The process of screen printing has been around for centuries. It is a technique where ink is transferred onto a substrate by forcing ink through a mesh except in areas that have been made impermeable by a blocking stencil. In the early days, the mesh was made using silk which led to the term silk screening. The technique has not changed, but the materials have been modernized and improved.
In 1960, an American entrepreneur invented a rotatable multicolor garment screen printing machine initially used for decorating bowling shirts. During the 60s, this technology was responsible for the growth in printed t-shirts. The patented machine remains the basis for much of the equipment used in the industry today. Improvements and automation have made the process much more productive.
Most screen printing consists of one or more “spot” colors. A screen allows an individual color to be applied in a specific area. Additional colors are applied subsequently in effect layering on top of each other to ultimately form a multi-color image. The limitation is that there is no shading or fading from one color to another. Due to the required machine set up and making of screens, this process is geared for batches of at least twelve and maybe more depending on the number of colors in the design. Graphics technology, screen printer talent and material improvements recently have led to what is known as “simulated full color processing” It lets a screen printer “blend” colors and give the appearance of a full color print. This technique requires a very sophisticated color separation, equipment set up and many different colors. The result is a very costly t-shirt unless you are doing very large volumes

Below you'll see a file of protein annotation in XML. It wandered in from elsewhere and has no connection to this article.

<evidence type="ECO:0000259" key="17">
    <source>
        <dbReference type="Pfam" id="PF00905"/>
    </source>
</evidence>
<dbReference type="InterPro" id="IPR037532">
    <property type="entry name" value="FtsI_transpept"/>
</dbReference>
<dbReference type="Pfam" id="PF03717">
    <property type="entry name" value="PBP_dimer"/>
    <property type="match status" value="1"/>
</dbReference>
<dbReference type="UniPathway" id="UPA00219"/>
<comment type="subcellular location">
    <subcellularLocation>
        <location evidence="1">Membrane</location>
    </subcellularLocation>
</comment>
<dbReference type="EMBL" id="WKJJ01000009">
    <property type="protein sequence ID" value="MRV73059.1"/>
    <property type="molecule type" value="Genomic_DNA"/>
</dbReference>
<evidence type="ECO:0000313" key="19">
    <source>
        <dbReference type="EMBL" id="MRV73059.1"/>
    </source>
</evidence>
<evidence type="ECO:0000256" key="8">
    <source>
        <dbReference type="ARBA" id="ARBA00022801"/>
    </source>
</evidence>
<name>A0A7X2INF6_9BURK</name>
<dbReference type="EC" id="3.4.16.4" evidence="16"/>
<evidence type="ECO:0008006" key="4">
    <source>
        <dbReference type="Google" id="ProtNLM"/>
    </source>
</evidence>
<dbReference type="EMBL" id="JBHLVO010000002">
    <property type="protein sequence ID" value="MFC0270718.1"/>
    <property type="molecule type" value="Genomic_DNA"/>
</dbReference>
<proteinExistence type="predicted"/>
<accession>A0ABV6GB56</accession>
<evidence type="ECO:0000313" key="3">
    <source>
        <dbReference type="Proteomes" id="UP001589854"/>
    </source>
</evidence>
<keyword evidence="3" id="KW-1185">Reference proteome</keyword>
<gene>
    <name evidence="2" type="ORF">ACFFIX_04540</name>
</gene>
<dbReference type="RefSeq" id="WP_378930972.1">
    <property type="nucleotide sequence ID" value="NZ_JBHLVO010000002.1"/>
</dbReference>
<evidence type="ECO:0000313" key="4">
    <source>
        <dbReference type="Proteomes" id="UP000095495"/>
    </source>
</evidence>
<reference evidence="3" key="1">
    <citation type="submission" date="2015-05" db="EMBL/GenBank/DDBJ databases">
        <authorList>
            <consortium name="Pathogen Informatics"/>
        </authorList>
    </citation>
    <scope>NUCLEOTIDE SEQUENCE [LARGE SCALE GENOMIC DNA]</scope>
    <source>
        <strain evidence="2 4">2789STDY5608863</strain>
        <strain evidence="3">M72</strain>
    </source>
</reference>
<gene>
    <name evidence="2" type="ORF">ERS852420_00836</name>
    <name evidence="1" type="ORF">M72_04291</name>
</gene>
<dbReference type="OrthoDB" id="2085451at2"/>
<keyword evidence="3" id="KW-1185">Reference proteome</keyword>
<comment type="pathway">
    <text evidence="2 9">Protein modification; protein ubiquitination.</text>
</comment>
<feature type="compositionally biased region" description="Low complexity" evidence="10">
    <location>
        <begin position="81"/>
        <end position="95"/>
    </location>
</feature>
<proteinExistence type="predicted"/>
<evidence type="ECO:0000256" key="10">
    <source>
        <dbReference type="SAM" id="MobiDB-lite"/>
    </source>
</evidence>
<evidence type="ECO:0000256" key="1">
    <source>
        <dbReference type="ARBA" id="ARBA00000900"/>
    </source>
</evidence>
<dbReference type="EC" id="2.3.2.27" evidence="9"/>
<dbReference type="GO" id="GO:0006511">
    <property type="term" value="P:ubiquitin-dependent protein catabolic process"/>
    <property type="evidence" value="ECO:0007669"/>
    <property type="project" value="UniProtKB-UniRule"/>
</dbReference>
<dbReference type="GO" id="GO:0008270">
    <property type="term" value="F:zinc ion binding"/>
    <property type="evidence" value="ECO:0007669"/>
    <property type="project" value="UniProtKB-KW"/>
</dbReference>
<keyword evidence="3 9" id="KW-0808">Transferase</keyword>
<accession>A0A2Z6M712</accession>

At Branding Pros, we have both manual and fully automatic presses which allow us to everything from small one color jobs to the simulated full color jobs described above. All done right here in our shop with local people!